Lincoln Best: [00:13:22] Yeah. I don't know what the pollen looks like, but the tongue on those female bees has these hooked hairs. And so when you look at those tongue parts under the microscope, it looks like they have the hook part of Velcro on their tongue. It looks just like that, like the little Velcro hooks. It looks just like that.

And so that's a common feature of a bunch of different bees that specialize on cryptantha or on boraginacea in general. So there's also, let's see, I think Osmia  Mertensiae also has those hooked hairs on the tongue parts. And of course Mertensia is in the borage family as well. 

Andony Melathopoulos: [00:14:04] It's worth noting for people who are aware. That with almost all these bees, there's a plant record. There's an actual picture of the plant that goes with the bees. So this is very rich correspondence between plants and bees in this, in the Atlas. 

Lincoln Best: [00:14:19] Yeah. And that's actually really fun for me because a lot of the plant records for these specimens were captured using iNaturalist, and so often when I'm working through a group, I'll work out, say eight females of some species, and then I'll go and look through the data to find the plant records. 

And for example, last week when I was identifying our Atoposmia, I worked out all the Atoposmia I go into the plant records and all of them were collected off penstemons. Well, I should say all of the penstemon specialist species were collected off different species of penstemons throughout the state of Oregon.

 And, the Atoposmia Caplandica  when I went into look at the plant records for that species, it's a known specialist on facelia, so when I went into the data set to look at those records, of course, all of them were collected from facelia. So it's great to see how the records were generating support often known bee plant relationships, but in a lot of cases where, you know, a lot of bee species, their plant relationships aren't well known, we're able to enhance and create a ton of new information for so many of these species, which is really cool. 

Andony Melathopoulos: [00:15:40] Alright. I also remember seeing one of our volunteers found some very small cuckoo's of our smallest bees as well. 

Lincoln Best: [00:15:50] That's right. So after six or eight weeks of grinding away on the scope every day, I dug into some of those vein trap samples, which are bees that are preserved in a little bottle full of alcohol. And so I would pull out all the bumblebees, identify them and capture the data and then I would blow dry the small bees and pin them and take a look at the small bees in the sample. And from the high desert, we had one sample. It was a pan trap sample actually from someone's front yard in the high desert, and that sample had five specimens of Oreopysides, which has been collected maybe once or twice in the state, historically, the whole genus, and it's a known cuckoo bee of, I believe, Calliopsis and maybe Perdita. And I wouldn't be surprised if it went after Pseudopanurgus as well. And then from the same sample, I found, I think three species of Perdita. So a host to some of these weird cuckoo bees, and also we found maybe eight specimens of Neolara.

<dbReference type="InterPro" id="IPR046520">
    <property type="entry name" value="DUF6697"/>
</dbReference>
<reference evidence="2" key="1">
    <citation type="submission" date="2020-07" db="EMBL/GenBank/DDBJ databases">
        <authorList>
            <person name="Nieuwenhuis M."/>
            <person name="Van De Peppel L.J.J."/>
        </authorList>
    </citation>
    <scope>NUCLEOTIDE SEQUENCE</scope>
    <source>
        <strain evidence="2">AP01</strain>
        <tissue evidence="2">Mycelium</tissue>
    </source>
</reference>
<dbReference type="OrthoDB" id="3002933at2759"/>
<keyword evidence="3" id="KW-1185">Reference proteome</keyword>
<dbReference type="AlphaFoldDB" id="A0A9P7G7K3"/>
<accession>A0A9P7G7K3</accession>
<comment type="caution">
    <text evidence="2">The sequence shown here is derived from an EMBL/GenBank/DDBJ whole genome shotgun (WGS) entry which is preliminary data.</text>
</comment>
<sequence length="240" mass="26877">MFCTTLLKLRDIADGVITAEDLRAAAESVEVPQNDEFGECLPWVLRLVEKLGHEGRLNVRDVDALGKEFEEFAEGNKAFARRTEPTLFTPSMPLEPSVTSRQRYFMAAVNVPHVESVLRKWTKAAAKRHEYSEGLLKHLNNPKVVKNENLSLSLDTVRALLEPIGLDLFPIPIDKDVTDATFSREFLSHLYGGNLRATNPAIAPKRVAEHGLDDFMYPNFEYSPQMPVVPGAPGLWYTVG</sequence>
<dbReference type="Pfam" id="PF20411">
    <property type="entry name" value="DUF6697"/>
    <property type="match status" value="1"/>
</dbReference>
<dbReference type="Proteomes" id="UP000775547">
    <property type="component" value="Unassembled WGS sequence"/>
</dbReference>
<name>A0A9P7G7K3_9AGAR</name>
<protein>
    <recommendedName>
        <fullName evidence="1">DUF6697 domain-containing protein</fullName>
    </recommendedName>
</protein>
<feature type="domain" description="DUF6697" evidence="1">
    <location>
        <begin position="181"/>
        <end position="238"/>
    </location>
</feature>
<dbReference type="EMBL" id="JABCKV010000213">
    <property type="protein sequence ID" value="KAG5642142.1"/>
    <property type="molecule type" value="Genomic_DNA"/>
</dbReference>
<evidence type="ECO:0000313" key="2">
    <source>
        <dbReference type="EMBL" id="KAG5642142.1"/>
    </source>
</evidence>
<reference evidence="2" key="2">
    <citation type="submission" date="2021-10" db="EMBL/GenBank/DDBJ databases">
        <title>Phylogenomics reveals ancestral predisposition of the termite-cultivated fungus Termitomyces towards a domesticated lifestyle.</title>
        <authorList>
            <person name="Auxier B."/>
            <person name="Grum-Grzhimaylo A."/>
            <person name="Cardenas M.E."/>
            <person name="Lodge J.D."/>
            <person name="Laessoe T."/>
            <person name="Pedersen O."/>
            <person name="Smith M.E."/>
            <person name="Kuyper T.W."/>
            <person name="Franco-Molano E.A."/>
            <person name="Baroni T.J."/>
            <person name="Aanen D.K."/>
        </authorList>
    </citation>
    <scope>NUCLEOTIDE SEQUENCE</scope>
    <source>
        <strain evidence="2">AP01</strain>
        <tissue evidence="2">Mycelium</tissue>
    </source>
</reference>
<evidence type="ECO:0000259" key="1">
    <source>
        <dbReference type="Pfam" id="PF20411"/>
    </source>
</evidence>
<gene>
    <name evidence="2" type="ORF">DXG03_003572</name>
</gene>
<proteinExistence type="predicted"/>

And so Neolara is like a super micro little bee; they're black and red, with really short oppressed hairs that looks like they'd been dusted with icing sugar. And so these little tiny micro bees, some of them were less than three millimeters; these are cuckoo bees of the fairy bees, the genus Perdita.

Andony Melathopoulos: [00:17:25] Wow. 

Lincoln Best: [00:17:25] And so in the sample we got Neolara and three species of Perdita, certainly one of which is the host, or maybe one more than one of those is the host to the cuckoo bee. And we got a handful of specimens of Oreopysidies and also a couple specimens of Calliopsis, which is the, which is the likely host of that Oreopysidies as well.

Andony Melathopoulos: [00:17:50] Wow. Sometimes you open the jar and...